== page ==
I’m a Big Kid When It Comes to Cheery Cherry Stout

Jim Lundstrom


I was not at all surprised to learn last October that small and relatively young Ahnapee Brewery of Algoma, Wis., won a silver medal at the Great American Beer Festival for its Munich Helles – a lager.

It’s a classy lager made in a country that has little respect for lagers due to the bad rap they’ve had to endure with versions presented by macrobrewers for so many decades. But all those macrobrewers began as descendants of German émigrés who brought the art of European lager to this country. It’s a shame those brewers have forsaken their heritage, but that is why we have had the incredible growth of the craft beer evolution/revolution.

I find all Ahnapee beers to be true to style – clean, crisp, clear and consistently consumable. I think they go to extra expense to buy the grains and hops and yeast strains that define the styles they produce. That is the true mark of dedication to the craft.

Three different times while stopping at the two-stall garage brewery outlet in Algoma, I bought a bomber of their small batch Barrel-Aged Cherry Stout.

The first one I brought on vacation to share with an old hometown pal, and ended up leaving it in his fridge.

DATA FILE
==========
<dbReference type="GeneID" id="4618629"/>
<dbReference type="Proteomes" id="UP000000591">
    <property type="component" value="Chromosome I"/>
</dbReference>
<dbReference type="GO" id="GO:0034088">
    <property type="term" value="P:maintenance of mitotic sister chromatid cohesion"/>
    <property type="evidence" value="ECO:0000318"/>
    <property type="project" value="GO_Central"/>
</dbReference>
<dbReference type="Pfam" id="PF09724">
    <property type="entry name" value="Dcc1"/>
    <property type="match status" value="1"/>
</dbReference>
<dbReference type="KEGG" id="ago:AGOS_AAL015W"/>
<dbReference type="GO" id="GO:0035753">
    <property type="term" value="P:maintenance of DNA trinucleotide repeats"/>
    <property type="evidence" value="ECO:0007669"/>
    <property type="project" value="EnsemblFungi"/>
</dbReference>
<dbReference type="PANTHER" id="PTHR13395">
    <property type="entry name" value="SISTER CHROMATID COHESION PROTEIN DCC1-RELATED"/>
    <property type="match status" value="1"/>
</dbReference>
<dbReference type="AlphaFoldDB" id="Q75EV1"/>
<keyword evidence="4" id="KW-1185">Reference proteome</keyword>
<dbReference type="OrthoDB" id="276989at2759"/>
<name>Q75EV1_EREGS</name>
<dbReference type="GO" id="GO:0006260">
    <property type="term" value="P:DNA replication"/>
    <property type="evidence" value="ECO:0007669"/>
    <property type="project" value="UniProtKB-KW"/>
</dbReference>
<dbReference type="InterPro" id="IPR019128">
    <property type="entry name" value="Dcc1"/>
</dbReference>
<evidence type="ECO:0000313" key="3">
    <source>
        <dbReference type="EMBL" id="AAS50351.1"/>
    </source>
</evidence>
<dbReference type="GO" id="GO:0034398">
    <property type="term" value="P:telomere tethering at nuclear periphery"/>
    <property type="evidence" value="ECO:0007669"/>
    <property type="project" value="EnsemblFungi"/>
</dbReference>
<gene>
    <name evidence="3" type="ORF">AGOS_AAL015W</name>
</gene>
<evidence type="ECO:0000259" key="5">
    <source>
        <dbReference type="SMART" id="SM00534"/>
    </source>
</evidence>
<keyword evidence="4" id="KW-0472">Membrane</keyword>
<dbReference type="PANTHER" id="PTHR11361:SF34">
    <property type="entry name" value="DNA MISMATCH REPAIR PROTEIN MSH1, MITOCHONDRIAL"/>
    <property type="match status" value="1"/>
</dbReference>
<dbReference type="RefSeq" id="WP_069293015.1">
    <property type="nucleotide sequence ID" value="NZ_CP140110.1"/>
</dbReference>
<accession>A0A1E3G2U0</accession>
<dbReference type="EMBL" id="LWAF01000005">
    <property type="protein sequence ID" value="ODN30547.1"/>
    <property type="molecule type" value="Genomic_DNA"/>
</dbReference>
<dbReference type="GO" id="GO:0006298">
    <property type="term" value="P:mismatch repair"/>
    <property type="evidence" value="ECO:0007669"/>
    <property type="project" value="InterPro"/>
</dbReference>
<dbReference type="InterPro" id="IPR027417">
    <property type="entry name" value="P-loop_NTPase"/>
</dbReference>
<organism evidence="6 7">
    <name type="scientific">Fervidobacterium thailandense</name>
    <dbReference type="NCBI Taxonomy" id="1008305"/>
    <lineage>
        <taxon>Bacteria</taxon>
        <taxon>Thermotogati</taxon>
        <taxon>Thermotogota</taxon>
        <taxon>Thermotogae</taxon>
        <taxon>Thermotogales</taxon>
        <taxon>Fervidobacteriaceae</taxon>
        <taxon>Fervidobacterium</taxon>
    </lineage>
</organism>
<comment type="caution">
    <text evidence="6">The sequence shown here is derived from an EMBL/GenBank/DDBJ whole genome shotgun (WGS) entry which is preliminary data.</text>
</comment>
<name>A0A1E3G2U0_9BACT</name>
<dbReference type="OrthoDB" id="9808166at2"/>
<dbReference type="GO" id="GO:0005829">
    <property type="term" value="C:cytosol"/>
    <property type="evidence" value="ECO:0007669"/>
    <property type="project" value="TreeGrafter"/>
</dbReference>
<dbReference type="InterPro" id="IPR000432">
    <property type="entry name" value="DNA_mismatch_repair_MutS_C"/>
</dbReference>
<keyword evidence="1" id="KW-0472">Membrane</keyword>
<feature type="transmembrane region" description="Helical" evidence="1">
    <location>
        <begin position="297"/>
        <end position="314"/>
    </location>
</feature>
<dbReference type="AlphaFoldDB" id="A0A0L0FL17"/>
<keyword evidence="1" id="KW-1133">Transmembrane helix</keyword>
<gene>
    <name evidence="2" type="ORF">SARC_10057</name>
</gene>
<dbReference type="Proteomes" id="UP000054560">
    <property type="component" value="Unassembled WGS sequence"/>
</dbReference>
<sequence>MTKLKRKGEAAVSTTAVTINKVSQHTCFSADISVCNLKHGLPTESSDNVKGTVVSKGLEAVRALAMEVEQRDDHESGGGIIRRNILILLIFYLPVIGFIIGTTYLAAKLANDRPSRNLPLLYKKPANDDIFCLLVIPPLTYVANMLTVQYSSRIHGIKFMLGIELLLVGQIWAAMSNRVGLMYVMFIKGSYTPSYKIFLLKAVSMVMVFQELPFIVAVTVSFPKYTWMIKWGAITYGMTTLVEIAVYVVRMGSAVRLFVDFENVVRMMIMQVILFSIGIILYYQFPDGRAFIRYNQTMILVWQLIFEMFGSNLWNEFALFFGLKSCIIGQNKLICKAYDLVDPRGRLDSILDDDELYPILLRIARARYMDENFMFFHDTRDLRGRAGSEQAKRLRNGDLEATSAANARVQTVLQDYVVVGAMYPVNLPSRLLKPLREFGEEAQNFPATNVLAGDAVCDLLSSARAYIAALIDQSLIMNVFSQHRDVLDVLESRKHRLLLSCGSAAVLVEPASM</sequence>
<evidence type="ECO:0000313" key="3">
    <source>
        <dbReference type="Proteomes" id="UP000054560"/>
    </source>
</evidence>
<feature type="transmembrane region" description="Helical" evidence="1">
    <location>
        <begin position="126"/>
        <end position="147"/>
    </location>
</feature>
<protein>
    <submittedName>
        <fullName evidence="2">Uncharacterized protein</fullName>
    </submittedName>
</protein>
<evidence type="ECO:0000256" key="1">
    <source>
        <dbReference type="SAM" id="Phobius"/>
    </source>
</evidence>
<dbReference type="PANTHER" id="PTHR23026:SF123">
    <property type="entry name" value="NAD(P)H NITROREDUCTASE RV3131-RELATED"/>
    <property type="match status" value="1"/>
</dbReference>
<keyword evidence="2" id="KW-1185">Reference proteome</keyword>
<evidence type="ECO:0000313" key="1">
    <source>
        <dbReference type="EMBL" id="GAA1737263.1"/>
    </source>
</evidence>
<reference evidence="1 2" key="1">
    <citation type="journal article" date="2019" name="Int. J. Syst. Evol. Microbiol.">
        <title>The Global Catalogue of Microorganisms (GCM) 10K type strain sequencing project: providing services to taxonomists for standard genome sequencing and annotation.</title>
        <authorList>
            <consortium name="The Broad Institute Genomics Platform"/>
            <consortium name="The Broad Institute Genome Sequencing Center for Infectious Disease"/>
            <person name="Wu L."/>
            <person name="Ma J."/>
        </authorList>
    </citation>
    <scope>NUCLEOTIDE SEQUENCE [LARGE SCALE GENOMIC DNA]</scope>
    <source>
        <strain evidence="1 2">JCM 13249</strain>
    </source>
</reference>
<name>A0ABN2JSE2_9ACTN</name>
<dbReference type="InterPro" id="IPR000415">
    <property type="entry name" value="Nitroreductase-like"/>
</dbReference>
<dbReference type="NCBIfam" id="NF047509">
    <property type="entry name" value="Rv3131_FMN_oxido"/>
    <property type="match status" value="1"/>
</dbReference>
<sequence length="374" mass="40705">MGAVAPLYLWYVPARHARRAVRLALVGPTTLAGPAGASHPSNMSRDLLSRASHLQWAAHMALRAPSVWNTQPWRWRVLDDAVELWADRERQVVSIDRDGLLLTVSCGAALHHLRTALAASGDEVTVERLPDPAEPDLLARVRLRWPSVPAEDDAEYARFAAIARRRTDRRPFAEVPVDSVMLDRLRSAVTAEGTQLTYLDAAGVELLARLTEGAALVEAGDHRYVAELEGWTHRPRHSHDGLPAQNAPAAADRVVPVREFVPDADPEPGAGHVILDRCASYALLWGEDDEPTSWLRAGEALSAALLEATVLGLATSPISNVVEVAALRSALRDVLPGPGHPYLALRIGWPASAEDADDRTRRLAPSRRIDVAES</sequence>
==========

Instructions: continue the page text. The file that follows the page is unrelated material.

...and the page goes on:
The second bottle I gave as an impromptu birthday present to a friend.

The third I am finally having right now.

It’s all there. Dark stoutliness and cheery cherriness combined to titillate the tongue and stimulate the mind. This is the perfect combination of earthy stout and tart cherry brightness.

Cherry stout is one of the first beers I tried to make as a homebrewer many beers ago (1990, to be exact). I was living in Oshkosh at the time and was brewing my own because the craft beer evolution/revolution was only just beginning to unfold here in Wisconsin. To drink all the legendary beer styles of the world at that time, you mostly had to be prepared to make a trip to a big city liquor store or make the beers yourself.

When I decided to make a cherry stout, I set out for southern Fond du Lac County to pick cherries. It was my first cherry-picking experience. If I remember correctly, I was looking for 12 pounds of cherries for the five gallons of cherry stout I planned to make. I ended up picking 60-some pounds of cherries. In addition to cherry stout, I made cherry lager, cherry wheat and many cherry cobblers, pancakes and pies.

Now, thank the beer gods, I don’t have to brew because commercial brewers make all the beers I wanted to make.

Ahnapee Brewery’s Barrel-Aged Cherry Stout is exactly the sort of flavor I was seeking way back when with my own version. In short, it reminds me of my (late) youth and how great it felt to be DYI.

Coffee, chocolate, cherry. Yum, a liquid candy bar!